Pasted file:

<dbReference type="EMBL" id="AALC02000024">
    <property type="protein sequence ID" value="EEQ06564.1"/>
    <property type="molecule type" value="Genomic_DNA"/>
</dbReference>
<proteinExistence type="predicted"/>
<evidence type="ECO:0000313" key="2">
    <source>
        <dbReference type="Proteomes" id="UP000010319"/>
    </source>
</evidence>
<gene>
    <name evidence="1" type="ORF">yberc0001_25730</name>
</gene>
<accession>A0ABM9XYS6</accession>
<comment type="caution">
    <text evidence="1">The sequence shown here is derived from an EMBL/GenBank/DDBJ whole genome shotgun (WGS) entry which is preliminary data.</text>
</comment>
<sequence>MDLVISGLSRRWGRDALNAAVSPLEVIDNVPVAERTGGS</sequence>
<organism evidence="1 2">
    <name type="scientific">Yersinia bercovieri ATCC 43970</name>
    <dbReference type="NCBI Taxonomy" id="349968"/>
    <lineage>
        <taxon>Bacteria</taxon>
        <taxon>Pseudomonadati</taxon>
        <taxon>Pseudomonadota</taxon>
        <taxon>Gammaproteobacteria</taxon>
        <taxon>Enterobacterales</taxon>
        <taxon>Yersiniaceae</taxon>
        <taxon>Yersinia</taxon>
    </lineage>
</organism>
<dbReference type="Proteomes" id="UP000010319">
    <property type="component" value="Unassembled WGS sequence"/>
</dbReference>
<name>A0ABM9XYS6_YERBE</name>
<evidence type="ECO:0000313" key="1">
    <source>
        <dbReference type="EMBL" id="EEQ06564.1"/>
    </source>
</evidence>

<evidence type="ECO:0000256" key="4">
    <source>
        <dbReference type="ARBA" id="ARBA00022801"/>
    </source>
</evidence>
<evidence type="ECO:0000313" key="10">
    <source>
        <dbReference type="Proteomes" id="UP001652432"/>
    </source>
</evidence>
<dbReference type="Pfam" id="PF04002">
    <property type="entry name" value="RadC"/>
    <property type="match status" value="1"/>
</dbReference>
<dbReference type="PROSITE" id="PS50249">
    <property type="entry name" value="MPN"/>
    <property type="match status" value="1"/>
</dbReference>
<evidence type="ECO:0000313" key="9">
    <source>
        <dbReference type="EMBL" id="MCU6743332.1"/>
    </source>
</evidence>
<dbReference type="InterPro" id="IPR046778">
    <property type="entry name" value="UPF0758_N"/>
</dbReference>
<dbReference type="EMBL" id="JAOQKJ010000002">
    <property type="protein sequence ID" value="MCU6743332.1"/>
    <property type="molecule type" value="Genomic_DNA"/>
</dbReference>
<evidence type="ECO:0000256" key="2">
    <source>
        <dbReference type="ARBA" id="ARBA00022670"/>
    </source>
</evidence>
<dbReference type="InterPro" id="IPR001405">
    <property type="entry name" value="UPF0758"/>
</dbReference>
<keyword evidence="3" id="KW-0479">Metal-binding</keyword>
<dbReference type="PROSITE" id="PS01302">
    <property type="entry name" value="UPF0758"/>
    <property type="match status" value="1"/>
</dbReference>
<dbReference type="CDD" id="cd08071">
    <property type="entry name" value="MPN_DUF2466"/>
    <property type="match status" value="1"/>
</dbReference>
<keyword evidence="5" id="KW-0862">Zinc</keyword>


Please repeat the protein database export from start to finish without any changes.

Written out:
<dbReference type="EMBL" id="AALC02000024">
    <property type="protein sequence ID" value="EEQ06564.1"/>
    <property type="molecule type" value="Genomic_DNA"/>
</dbReference>
<proteinExistence type="predicted"/>
<evidence type="ECO:0000313" key="2">
    <source>
        <dbReference type="Proteomes" id="UP000010319"/>
    </source>
</evidence>
<gene>
    <name evidence="1" type="ORF">yberc0001_25730</name>
</gene>
<accession>A0ABM9XYS6</accession>
<comment type="caution">
    <text evidence="1">The sequence shown here is derived from an EMBL/GenBank/DDBJ whole genome shotgun (WGS) entry which is preliminary data.</text>
</comment>
<sequence>MDLVISGLSRRWGRDALNAAVSPLEVIDNVPVAERTGGS</sequence>
<organism evidence="1 2">
    <name type="scientific">Yersinia bercovieri ATCC 43970</name>
    <dbReference type="NCBI Taxonomy" id="349968"/>
    <lineage>
        <taxon>Bacteria</taxon>
        <taxon>Pseudomonadati</taxon>
        <taxon>Pseudomonadota</taxon>
        <taxon>Gammaproteobacteria</taxon>
        <taxon>Enterobacterales</taxon>
        <taxon>Yersiniaceae</taxon>
        <taxon>Yersinia</taxon>
    </lineage>
</organism>
<dbReference type="Proteomes" id="UP000010319">
    <property type="component" value="Unassembled WGS sequence"/>
</dbReference>
<name>A0ABM9XYS6_YERBE</name>
<evidence type="ECO:0000313" key="1">
    <source>
        <dbReference type="EMBL" id="EEQ06564.1"/>
    </source>
</evidence>

<evidence type="ECO:0000256" key="4">
    <source>
        <dbReference type="ARBA" id="ARBA00022801"/>
    </source>
</evidence>
<evidence type="ECO:0000313" key="10">
    <source>
        <dbReference type="Proteomes" id="UP001652432"/>
    </source>
</evidence>
<dbReference type="Pfam" id="PF04002">
    <property type="entry name" value="RadC"/>
    <property type="match status" value="1"/>
</dbReference>
<dbReference type="PROSITE" id="PS50249">
    <property type="entry name" value="MPN"/>
    <property type="match status" value="1"/>
</dbReference>
<evidence type="ECO:0000313" key="9">
    <source>
        <dbReference type="EMBL" id="MCU6743332.1"/>
    </source>
</evidence>
<dbReference type="InterPro" id="IPR046778">
    <property type="entry name" value="UPF0758_N"/>
</dbReference>
<dbReference type="EMBL" id="JAOQKJ010000002">
    <property type="protein sequence ID" value="MCU6743332.1"/>
    <property type="molecule type" value="Genomic_DNA"/>
</dbReference>
<evidence type="ECO:0000256" key="2">
    <source>
        <dbReference type="ARBA" id="ARBA00022670"/>
    </source>
</evidence>
<dbReference type="InterPro" id="IPR001405">
    <property type="entry name" value="UPF0758"/>
</dbReference>
<keyword evidence="3" id="KW-0479">Metal-binding</keyword>
<dbReference type="PROSITE" id="PS01302">
    <property type="entry name" value="UPF0758"/>
    <property type="match status" value="1"/>
</dbReference>
<dbReference type="CDD" id="cd08071">
    <property type="entry name" value="MPN_DUF2466"/>
    <property type="match status" value="1"/>
</dbReference>
<keyword evidence="5" id="KW-0862">Zinc</keyword>